Can a news reporter live with a digital notepad? We test the best high-tech alternative

When I’m not reviewing gadgets, I’m a news reporter in rural Derbyshire. And the most important tool of any reporter’s trade is a notepad.

Throughout my career I’ve rarely been seen without a ring-bound ruled notepad in my pocket but I’ve often wondered whether technology has come far enough to replace this old-fashioned way of taking notes.

And one of the best devices I could find to have a stab at teching up my day job was the Kobo Sage e-reader. An e-reader is usually solely designed for reading digital books, and that’s what Rakuten’s Kobo range does best. But the latest device, the Sage, takes things a step further by offering up a digital “pen”, which allows you to take notes.

On the face of it, then, its 8-inch e-ink screen and Kobo Stylus is one of the best solutions for exploring the world of digital note-taking. But does it work?

I’ve spent several weeks with it now, and the short answer is, yes.

Its clever software is able to convert your notes into clean text, even with my dodgy handwriting, and this is impressive stuff. As it means you can spit out documents to other devices without having to transcribe them.

My dodgy hand-writing was a bit of a match for it at times, but as you get to know it, and as it gets to know you, it does get better. Obviously, converting my shorthand was too much to ask, but jotting down bits of a conversation, or making notes in a meeting was a joy with the Kobo.

The Kobo Stylus comes as an optional extra, costing £40 over the £250 cost of the e-reader itself. And I’d thoroughly recommend the Power Cover, which acts as a luxury leather-clad charger and battery bank. It’s another £70, but worth every penny.

So obviously, it’s not cheap. Not when a reporter’s notepad costs a quid and lasts several weeks. But it’s a different way of doing things. And it can be a great time-saver.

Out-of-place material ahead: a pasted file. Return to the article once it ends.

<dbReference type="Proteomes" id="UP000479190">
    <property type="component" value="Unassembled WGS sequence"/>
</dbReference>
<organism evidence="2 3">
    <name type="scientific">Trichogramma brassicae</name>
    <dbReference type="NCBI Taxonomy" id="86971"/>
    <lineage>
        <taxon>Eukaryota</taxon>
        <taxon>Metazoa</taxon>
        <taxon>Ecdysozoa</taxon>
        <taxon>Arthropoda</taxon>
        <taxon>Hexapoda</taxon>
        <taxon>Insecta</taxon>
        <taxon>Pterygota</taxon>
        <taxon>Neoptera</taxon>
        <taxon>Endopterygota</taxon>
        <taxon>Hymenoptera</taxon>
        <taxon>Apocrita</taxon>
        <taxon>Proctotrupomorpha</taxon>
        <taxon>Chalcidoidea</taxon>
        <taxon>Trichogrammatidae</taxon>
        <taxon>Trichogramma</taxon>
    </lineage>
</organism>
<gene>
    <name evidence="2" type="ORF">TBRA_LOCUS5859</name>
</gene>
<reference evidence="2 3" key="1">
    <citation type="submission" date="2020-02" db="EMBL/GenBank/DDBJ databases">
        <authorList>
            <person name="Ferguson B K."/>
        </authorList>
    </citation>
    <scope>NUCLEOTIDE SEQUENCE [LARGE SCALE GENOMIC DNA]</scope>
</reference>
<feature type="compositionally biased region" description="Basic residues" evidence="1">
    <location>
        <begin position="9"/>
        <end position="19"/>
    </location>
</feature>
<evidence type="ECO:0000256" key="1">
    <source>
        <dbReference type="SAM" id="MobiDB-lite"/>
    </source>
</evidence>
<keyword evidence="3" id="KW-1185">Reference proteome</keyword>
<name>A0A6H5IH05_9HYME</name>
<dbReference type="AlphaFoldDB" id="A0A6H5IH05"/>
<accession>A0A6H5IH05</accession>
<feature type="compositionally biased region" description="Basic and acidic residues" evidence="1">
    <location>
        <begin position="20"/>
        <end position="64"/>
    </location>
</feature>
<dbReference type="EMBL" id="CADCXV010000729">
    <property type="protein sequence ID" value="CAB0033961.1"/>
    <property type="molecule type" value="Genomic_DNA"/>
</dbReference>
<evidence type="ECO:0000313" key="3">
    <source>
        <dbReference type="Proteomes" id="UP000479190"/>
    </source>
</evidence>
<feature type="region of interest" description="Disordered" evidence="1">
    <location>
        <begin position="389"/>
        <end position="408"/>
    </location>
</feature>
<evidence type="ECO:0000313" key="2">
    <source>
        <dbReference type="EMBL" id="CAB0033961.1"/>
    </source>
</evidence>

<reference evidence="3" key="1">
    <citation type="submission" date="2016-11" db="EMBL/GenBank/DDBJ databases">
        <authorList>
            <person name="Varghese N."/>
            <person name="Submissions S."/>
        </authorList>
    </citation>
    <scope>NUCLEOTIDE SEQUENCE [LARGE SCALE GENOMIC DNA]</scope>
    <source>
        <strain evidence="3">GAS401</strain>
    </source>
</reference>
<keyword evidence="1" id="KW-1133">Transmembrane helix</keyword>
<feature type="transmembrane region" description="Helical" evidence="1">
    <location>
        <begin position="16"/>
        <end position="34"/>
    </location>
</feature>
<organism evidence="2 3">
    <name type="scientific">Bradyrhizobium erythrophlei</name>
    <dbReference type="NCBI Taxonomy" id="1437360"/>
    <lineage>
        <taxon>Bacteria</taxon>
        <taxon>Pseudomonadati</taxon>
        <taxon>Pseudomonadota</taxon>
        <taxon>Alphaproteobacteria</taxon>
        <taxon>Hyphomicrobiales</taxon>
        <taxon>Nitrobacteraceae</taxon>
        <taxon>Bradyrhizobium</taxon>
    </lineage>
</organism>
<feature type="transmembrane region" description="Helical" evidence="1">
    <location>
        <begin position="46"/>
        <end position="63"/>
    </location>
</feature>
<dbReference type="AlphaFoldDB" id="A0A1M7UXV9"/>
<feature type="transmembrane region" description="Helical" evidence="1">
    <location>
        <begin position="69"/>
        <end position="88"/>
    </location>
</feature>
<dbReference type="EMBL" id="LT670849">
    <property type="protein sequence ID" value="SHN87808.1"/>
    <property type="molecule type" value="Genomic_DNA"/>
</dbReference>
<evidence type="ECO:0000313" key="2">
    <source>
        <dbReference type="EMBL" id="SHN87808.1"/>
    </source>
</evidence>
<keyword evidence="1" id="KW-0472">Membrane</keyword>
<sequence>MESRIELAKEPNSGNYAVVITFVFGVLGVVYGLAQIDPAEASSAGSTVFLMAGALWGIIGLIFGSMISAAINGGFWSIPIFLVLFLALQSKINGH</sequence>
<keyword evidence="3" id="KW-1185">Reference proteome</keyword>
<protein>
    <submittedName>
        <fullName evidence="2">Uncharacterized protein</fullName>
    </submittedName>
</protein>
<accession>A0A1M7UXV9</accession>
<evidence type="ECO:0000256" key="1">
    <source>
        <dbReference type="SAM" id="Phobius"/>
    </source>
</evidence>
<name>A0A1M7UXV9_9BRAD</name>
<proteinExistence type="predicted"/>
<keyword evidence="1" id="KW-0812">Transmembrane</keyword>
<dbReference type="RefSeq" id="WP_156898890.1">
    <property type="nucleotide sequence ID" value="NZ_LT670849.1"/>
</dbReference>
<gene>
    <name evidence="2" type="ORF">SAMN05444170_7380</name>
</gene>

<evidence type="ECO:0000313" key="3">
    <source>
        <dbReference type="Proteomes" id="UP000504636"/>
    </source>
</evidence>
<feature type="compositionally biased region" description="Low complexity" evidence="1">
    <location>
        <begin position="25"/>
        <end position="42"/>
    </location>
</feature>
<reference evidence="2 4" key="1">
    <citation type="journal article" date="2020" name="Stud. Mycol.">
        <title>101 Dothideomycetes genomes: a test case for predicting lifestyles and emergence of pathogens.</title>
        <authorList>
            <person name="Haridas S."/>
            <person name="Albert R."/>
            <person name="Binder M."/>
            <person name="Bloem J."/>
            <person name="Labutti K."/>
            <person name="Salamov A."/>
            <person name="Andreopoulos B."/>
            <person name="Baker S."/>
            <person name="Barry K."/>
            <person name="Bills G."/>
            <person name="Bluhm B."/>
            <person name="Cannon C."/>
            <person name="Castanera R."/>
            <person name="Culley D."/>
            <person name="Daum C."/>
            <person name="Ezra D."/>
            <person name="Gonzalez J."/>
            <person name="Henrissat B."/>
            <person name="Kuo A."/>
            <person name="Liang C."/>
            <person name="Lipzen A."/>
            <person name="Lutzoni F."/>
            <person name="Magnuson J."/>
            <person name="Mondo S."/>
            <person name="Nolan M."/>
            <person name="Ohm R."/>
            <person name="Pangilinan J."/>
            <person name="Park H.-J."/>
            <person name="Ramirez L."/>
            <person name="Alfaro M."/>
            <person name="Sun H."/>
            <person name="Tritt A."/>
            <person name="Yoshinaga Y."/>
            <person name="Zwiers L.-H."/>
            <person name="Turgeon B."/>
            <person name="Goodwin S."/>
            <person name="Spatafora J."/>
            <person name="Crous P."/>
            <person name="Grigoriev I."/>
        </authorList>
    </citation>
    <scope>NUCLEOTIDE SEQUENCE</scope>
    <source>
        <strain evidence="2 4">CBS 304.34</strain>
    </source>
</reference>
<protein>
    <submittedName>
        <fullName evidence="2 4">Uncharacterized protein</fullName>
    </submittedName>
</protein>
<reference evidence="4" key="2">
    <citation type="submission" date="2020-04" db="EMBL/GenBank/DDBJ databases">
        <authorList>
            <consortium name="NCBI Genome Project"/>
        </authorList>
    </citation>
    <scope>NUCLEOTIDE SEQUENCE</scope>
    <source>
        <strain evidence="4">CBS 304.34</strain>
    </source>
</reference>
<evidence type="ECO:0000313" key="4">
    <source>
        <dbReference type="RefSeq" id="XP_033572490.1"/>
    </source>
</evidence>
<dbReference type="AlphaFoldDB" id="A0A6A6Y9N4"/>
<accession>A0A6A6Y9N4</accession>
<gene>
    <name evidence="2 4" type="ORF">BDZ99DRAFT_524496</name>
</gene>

While the hand-writing recognition is generally very good, it does make some amusing howlers from time to time, although they’re easy to work out.

And there’s a diagram function, which takes some working out but it’s very effective if that’s the sort of thing you might use for work.

I also wish there was a more sophisticated way of ordering saved notes, perhaps even a more organised sub-folder system. Currently there’s just an alphabetic storage system. Maybe this will arrive in firmware update one day?

In the main, though, the Kobo Sage performed very well as a substitute notepad. I was impressed with the battery life, the screen quality, the responsiveness of the stylus and the compact size. It’s similar in stature to an A5 notebook.

But I absolutely loved the quality feel of it. Yes, it’s expensive, but it’s so beautifully made it feels worth every penny. It’s a good device to use for taking notes, but it’s an absolutely gorgeous e-reader.

In practice, though, I did find myself reverting back to my paper notepad. I think there’s definitely a future in which a reporter will be able to make a switch to an electronic notepad, but we’re not quite there yet.

Although the Kobo Sage is good enough to remind us we’re really not far away.

Stacee R. Grigg

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